The Beach Boys (in watercolor…)
Listen – The Beach Boys – Wake the World – MP3
Listen – The Beach Boys – Passing By – MP3
Greetings all, and welcome to another week of fun and games here at Iron Leg.
The tunes I bring you today is the example of digging a little deeper into a subject that I had unjustly neglected and discovering something revelatory (at least for me).
I’ve discussed my rediscovery and growing appreciation for the music of Brian Wilson in this space a couple of times over the years
Though I always dug the Beach Boys – having worn down a copy of ‘Endless Summer’ as an adolescent, when I got older, and started to collect and study records in earnest, I began to run into a particular species of collector/aficionado, i.e. the Brian Wilson fanatic. These were the people who considered Wilson THE genius of 1960s music, placed up and above the Beatles, which to me was an unforgivable sin. Despite years of reconsideration, it still is, but I’ve come a lot closer to understanding their point of view.
Last summer, in effort to learn a little bit more about Wilson’s work during the Beach Boys era, especially ‘Pet Sounds’ and beyond I picked up ‘Catch a Wave: The Rise, Fall, and Redemption of the Beach Boys’ Brian Wilson’ by Peter Ames Carlin. The book was enlightening, especially in regard to the ever-widening gap between Brian Wilson, the rest of the Beach Boys, and the creative contributions to the band’s sound from both sides of that particular coin. ‘Catch a Wave…’ did nothing to dispel my already low opinion of Mike Love, but it did flesh out my understanding of Brian’s creative life, especially in contrast to his growing psychological problems.
Perhaps the most important effect the book had on my Beach Boys fandom was the introduction (to my ears) of the group’s post-Smile recordings, specifically the ‘Friends’ LP. When I started to read about the record, I headed over to iTunes and picked up the two-fer of ‘Friends’ and 1969’s ‘20/20’. From almost the first note it was obvious to me that I had been missing out on something special, and a few more notes down the line I became aware that a couple of later bands that I dig a lot had spent a lot of time listening to it as well.
‘Friends’ came along at a time when Wilson was becoming untethered, due to both psychological deterioration and the reaction, critical and popular, to what he (and henceforth many others) considered his greatest work. One need only listen to the re-creation of ‘Smile’ to understand how devastating it must have been to have the project fall apart. By the time the band started recording ‘Friends’ in 1968, Mike Love had hopped on the transcendental meditation bandwagon – it shows up in a couple of ‘Friends’ songs, specifically ‘Transcendental Meditation’ (duh..) – and as Brian began to lose hold (of both himself and the band’s music), his fellow Beach Boys started to take more responsibility. Brian only sings lead on four of the album’s twelve songs, with brothers Carl and Dennis, as well as Al Jardine and Mike Love covering the rest. Though Brian is credited with co-writing all but one song on ‘Friends’, the composer credits seem to get longer and longer with every song, including all the other members of the band, and in some instances a number of outsiders.
I was tempted to post a number of songs from the album today, but I figured if you like what you hear you should get yourself a copy of ‘Friends’, since it’s quite literally a lost classic. It’s not well known outside of hardcore Beach Boys fans and didn’t produce a single hit. This isn’t surprising, since there aren’t many songs on it that don’t reflect the band’s descent into SoCal hippiedom. It’s a kinder, gentler Beach Boys you hear on ‘Friends’, with Brian’s Spectorian bombast mostly gone, replaced by the sweet sound of inner reflection. The album is filled with beautiful melodies, and in one instance an amazing, unlikely detour into dissonance (oddly enough on ‘Transcendental Meditation’).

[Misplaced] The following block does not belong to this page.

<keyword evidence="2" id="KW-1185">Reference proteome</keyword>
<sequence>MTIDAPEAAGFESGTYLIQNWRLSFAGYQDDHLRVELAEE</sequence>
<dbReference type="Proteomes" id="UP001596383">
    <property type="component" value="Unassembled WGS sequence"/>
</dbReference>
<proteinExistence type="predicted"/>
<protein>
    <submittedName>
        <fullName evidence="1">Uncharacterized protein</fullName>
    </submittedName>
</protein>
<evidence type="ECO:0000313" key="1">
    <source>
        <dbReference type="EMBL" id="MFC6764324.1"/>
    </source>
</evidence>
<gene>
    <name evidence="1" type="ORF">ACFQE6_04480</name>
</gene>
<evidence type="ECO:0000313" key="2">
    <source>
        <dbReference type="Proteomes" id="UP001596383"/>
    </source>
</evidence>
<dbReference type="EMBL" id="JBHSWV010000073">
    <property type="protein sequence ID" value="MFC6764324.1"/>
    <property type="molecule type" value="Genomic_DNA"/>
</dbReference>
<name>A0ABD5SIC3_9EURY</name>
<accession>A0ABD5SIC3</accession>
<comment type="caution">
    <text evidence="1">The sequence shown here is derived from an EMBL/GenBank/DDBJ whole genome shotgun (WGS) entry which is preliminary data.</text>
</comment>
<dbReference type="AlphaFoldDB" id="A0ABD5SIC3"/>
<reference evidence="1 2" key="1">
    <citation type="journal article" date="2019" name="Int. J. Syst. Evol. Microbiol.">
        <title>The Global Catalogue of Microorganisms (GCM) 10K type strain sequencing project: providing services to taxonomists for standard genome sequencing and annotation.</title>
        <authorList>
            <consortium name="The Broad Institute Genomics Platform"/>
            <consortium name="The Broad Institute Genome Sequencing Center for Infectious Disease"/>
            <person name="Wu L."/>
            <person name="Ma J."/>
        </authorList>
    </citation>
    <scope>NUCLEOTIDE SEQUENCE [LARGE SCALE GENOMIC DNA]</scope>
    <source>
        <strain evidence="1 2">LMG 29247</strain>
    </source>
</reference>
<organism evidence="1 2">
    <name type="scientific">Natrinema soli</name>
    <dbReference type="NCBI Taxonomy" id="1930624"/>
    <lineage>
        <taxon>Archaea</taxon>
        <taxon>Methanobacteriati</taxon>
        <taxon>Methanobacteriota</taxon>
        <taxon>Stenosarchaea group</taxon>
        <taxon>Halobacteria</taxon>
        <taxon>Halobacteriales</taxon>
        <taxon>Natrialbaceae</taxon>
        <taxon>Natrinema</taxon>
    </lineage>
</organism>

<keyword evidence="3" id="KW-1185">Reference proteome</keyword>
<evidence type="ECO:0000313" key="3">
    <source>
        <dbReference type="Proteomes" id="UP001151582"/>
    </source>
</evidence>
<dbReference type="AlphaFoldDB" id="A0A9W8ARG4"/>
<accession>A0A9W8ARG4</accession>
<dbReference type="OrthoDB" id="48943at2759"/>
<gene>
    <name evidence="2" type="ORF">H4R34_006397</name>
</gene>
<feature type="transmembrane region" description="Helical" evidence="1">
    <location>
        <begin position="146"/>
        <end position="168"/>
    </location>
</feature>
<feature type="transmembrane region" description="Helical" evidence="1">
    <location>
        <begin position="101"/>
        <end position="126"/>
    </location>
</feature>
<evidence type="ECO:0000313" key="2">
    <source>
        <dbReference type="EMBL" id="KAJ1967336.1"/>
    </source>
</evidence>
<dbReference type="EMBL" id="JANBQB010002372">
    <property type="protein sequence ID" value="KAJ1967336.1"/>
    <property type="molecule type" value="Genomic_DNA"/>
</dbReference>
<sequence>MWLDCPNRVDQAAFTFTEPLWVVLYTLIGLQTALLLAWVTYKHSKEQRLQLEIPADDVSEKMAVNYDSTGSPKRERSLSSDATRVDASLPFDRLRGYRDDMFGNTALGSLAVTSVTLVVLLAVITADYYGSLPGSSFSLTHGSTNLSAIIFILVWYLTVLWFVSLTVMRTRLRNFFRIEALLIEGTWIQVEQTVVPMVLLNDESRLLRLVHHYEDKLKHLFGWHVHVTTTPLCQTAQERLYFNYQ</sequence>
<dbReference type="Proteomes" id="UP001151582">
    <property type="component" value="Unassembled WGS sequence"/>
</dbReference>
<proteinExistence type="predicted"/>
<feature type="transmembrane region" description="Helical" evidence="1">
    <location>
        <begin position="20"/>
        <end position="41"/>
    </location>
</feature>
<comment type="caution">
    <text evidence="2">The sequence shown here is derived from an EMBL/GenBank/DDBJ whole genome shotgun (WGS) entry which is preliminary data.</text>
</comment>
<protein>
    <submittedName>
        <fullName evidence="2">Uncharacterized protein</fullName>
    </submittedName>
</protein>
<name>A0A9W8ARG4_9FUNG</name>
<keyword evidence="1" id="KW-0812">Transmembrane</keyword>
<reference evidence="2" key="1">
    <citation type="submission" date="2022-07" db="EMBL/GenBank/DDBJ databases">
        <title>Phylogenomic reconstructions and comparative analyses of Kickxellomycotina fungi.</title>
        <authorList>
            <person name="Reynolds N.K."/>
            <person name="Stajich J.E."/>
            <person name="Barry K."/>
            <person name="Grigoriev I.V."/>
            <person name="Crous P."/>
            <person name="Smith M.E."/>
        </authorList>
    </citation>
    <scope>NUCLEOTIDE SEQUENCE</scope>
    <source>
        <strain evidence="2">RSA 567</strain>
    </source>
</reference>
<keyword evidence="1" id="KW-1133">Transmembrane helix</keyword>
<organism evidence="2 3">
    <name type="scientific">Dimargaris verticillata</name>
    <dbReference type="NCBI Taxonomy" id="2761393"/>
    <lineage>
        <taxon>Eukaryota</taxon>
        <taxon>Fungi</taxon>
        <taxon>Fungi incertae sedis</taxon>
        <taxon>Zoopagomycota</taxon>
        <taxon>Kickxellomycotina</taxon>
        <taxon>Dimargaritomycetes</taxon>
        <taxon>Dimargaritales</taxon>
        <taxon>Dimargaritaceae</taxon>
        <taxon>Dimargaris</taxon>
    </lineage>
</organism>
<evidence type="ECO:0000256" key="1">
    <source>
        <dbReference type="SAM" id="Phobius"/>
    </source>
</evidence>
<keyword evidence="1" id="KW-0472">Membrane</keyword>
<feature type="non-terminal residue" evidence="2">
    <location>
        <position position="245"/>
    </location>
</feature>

The tunes I bring you today are my favorites on the album, for a number of reasons, first and foremost that they pulled back the curtain on the influence this particular album had on a couple of my favorite modern pop bands, the Sneetches (a group I consider to be the finest pop band of the 80s and 90s) and Jellyfish.
In much the same way my Georgie Fame fandom was forever altered the first time I heard Mose Allison – or in any similar case – when I heard ‘Wake the World’ and ‘Passing By’ for the first time, it was immediately obvious that the Beach Boys had provided bits and pieces of sonic vocabulary employed by both of the aforementioned bands. This is not to suggest that either of those groups had cribbed anything of substance from either ‘Friends’ in general or these two songs specifically, but rather that it was obvious that they had probably heard both and come away from them affected as deeply (or moreso) than I had.
‘Wake the World’ is the second shortest song on ‘Friends’ (‘Meant for You’ is only 40 seconds long), clocking it at just over a minute and a half, but it’s a sweet bit of pop perfection. It features Brian and Carl sharing the lead vocal over a bed of piano, organ and strings, eventually joined in the chorus by a jolly tuba. ‘Friends’ is a very short album, the whole affair running just about 25 minutes, but it’s a great example of economy, packed to the rafters with great hooks and performances, featuring lots of perfectly honed songs. It’s relatively ambitious, but on a much smaller scale than an album like ‘Pet Sounds’. ‘Passing By’ is largely instrumental, though it does feature wordless vocalization by Brian and Al Jardine.
Like I said, if you haven’t heard ‘Friends’ in its entirety, do yourself a favor and grab yourself a copy asap.
PS In case you were wondering, my vinyl copy is a weird ‘record club’ edition (another ‘two-fer’) and I have no idea how ‘Friends’, which was released on Capitol, ended up on Reprise